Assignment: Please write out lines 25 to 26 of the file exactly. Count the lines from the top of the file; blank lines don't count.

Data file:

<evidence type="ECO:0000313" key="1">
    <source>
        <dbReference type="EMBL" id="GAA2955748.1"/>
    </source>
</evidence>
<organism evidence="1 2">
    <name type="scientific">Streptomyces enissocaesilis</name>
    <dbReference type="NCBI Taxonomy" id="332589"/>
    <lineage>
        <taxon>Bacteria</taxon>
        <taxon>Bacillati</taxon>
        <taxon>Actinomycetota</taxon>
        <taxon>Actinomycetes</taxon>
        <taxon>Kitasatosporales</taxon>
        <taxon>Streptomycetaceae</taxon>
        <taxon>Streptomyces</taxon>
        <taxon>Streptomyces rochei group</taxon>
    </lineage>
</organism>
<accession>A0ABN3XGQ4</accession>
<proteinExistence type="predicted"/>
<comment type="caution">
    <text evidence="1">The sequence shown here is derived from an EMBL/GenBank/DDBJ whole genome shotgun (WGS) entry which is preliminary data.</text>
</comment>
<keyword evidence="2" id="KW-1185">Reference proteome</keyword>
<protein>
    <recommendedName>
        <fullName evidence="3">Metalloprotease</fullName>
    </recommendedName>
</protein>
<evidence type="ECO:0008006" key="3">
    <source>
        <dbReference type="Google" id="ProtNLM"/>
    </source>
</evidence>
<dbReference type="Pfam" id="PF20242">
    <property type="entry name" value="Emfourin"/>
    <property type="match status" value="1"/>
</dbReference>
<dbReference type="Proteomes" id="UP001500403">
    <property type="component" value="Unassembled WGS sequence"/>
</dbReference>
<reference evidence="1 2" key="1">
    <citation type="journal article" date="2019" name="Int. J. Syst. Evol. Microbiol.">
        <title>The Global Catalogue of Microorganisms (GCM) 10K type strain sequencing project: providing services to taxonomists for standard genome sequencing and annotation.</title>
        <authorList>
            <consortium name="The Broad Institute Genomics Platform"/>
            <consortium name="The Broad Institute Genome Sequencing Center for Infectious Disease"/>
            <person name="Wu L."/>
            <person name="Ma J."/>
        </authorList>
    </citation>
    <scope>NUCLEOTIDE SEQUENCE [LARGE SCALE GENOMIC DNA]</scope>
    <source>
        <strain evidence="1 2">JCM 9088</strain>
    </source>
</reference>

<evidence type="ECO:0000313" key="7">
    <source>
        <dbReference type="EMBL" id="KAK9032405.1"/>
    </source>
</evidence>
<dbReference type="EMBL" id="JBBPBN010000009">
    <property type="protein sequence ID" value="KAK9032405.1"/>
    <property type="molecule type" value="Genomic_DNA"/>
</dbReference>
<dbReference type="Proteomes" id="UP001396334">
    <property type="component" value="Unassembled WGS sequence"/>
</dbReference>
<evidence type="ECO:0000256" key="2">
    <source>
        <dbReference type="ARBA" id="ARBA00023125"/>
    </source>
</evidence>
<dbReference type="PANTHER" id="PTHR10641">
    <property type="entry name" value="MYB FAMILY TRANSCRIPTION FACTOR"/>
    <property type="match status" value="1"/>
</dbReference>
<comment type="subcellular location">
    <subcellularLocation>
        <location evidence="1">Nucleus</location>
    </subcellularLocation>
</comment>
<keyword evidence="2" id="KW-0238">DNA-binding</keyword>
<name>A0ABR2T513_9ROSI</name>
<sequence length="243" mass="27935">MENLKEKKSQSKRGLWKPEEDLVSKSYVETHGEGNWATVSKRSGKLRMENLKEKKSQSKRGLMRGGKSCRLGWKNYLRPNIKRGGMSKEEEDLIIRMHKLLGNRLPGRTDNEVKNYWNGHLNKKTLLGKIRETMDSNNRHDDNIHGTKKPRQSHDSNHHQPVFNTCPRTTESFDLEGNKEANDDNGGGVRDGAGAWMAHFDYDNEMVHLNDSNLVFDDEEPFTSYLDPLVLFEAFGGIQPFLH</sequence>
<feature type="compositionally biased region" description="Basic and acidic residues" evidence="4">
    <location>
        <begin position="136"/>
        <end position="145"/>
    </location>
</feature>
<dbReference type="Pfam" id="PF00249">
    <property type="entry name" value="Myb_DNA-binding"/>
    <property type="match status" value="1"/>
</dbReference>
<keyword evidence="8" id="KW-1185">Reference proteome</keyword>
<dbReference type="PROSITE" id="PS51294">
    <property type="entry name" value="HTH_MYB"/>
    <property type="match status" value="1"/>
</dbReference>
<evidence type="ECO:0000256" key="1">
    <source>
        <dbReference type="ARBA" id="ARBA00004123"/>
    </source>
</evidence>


<keyword evidence="2" id="KW-1185">Reference proteome</keyword>
<protein>